"As far as the state's concerned we have to show action, we have to show consolidation or merging with another district," Lamore said.
 
Stamford had voted not to join that school union two years ago, preferring to explore Clarksburg or gaining "isolated" status to go it's own way. School officials said there was little hope in becoming an isolated school although a few people thought the town should "push back."
 
But one man noted there has been pushback by towns and so far the courts have sided with the Board of Education. If they didn't choose Massachusetts, the state would decide. 
 
"Vermont's not going to give us choices anymore," he said. "They're going to tell us specifically to join with Halifax. ... We're not going to have an option really."
 
Kelly Holland, a member of the merger committee, said the state has already stepped in to forcefully merge school districts when towns have failed to act. 
 
"We're not trying to scare you, we're just telling you what we are seeing," she said. 
 
Residents also brought up concerns over the condition of Clarksburg School, how the funding would work and how much control they would continue to have over the school building.
 
A small contingent continued after the vote to push for more research into becoming a town district with "isolated" status. Holland said she felt uncomfortable in doing a two-pronged approach because it would seem to undermine the town's commitment to an interstate merger in the eyes of Vermont. There was also, she noted, no money for that effort.
 
Lamore suggested they come to the School Board meeting on Tuesday to discuss creating a subcommittee to do some research.

Tags: act 46,   interstate ,   merger,   special town meeting,   stamford school,   

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Regulators Give Centers for Living and Rehabilitation High Marks for Infection Prevention

BENNINGTON, Vt. — The Centers for Living and Rehabilitation, part of Southwestern Vermont Health Care, has earned deficiency-free status, the highest given, on a survey meant to determine ability to prevent transmission of COVID-19 and other infections to those living, recovering, and working within long-term care facilities.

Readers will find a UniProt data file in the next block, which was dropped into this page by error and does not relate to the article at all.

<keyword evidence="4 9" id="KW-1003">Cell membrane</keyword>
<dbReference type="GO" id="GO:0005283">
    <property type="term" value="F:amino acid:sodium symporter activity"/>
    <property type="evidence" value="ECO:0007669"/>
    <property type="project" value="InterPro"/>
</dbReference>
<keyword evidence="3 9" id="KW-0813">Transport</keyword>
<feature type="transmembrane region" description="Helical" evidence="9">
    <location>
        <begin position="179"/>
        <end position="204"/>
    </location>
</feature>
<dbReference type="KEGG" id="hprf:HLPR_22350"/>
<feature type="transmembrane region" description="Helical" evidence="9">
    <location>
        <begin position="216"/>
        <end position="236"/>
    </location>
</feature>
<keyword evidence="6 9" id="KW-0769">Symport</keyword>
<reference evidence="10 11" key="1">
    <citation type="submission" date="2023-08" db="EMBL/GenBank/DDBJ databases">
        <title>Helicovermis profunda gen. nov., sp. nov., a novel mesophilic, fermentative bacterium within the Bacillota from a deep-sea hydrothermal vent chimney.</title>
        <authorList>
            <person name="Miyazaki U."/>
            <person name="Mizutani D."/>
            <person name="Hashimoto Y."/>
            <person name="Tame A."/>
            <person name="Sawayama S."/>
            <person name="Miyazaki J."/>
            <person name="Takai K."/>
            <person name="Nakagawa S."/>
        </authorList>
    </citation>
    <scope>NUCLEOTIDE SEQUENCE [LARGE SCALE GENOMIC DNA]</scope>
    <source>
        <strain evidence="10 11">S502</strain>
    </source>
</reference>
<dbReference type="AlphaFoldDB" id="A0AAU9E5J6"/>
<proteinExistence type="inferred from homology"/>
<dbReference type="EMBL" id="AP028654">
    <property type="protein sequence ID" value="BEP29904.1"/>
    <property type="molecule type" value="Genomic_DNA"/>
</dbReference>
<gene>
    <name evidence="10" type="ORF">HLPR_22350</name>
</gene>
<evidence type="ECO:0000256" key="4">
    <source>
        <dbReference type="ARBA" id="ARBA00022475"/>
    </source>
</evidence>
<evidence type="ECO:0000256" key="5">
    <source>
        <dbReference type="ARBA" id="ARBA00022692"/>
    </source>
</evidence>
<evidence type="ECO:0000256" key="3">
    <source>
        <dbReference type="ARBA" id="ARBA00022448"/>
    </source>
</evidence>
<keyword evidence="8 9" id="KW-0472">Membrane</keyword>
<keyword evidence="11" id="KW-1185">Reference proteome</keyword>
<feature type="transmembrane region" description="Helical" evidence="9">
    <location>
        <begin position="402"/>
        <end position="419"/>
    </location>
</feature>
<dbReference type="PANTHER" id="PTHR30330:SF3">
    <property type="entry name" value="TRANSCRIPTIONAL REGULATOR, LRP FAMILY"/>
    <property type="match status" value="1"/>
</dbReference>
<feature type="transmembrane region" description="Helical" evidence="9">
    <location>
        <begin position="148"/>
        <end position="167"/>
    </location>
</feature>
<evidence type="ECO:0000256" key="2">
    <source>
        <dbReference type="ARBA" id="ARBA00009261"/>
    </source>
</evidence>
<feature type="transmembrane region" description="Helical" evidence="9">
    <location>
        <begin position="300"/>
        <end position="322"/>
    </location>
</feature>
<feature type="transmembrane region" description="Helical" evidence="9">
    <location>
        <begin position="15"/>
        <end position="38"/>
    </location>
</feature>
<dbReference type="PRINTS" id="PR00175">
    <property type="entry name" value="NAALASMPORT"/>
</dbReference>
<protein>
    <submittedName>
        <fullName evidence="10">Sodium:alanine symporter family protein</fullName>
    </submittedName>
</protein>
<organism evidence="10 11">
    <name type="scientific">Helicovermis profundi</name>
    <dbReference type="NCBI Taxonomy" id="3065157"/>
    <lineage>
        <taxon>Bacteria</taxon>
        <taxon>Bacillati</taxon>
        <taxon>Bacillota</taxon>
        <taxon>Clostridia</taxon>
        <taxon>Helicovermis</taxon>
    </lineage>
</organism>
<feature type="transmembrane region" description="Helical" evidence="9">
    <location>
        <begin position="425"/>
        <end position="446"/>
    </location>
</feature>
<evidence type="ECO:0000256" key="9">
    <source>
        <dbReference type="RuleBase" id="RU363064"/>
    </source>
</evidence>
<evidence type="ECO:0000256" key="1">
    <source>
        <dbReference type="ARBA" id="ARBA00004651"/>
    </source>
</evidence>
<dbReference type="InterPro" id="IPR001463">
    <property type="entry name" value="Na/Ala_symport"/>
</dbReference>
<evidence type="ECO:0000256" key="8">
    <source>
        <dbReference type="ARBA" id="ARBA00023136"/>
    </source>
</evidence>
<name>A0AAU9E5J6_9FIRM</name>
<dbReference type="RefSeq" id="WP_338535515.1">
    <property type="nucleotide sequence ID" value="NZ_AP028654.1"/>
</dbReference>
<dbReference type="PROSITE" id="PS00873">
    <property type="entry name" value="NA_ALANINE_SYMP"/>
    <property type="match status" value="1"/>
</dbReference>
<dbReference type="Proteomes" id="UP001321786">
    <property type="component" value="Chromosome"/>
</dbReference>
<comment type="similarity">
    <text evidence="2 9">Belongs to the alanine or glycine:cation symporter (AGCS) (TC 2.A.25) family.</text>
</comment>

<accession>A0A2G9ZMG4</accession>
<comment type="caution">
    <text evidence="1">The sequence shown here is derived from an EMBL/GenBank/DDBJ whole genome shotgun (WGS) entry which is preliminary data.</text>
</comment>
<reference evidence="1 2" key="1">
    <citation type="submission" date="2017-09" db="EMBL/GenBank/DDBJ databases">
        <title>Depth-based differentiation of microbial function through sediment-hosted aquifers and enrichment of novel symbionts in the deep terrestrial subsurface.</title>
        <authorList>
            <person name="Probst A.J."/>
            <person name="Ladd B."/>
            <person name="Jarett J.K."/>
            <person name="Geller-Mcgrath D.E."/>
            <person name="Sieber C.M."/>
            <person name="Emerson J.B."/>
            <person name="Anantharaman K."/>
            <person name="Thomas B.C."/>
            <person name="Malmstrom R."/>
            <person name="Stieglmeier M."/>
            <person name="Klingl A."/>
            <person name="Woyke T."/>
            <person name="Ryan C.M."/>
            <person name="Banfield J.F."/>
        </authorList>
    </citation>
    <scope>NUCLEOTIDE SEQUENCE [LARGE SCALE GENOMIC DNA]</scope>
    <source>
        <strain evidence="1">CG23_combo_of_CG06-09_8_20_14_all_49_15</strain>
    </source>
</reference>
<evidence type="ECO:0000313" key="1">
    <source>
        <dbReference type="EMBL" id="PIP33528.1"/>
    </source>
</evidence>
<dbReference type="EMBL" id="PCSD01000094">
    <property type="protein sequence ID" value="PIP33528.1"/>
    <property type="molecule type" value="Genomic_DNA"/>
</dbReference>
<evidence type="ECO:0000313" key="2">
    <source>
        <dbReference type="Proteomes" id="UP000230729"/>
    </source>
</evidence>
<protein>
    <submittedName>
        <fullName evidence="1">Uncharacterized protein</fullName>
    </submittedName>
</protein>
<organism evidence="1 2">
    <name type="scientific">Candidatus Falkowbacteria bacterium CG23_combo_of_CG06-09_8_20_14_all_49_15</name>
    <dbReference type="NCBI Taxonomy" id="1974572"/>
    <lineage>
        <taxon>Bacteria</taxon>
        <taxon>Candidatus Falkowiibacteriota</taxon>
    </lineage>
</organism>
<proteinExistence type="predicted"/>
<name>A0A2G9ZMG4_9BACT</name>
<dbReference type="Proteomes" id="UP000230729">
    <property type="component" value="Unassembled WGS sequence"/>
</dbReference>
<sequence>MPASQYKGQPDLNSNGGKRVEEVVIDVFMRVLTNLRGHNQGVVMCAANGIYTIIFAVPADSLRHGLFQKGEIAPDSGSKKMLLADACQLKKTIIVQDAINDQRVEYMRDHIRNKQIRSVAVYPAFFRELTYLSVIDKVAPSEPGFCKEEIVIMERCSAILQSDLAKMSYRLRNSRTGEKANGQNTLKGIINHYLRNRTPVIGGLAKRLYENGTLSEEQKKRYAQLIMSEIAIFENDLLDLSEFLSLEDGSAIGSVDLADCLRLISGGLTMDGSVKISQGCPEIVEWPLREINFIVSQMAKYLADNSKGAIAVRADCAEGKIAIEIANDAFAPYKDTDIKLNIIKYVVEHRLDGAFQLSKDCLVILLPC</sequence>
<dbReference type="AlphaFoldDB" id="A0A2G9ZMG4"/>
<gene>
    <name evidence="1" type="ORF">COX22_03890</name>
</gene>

"CLR has always taken pride in its infection-prevention measures," said Suzanne Anair, the facility’s administrator. "When COVID-19 broke on the scene, our staff was ready to do what it took to protect patients, residents, and themselves. They have done a tremendous job."

On March 20, the Centers for Medicare and Medicaid Services, healthcare’s largest payer and most rigorous regulating body, declared that they would postpone normal survey activities in order to complete targeted infection-control surveys. According to the announcement, the purpose of the new surveys was to ensure "providers are implementing actions to protect the health and safety of individuals to respond to the COVID-19 pandemic." CLR's infection-focused survey was on April 9, 2020.

Infection-control measures are particularly important within long-term care settings, where shared living spaces among the vulnerable elderly population have led to high rates of infection and death. 

CLR has cared for COVID patients and non-COVID patients throughout the pandemic. Leaders are proud to report that not a single known transmission of the virus has occurred at the facility.

"Considering that this is a contagious virus and our patients and residents are among the most vulnerable, we are grateful that we started to protect our building early by following CDC guidelines," said Dr. Jim Poole, CLR's medical director. "It is working."

One measure was restricting visitors to those providing medical care only.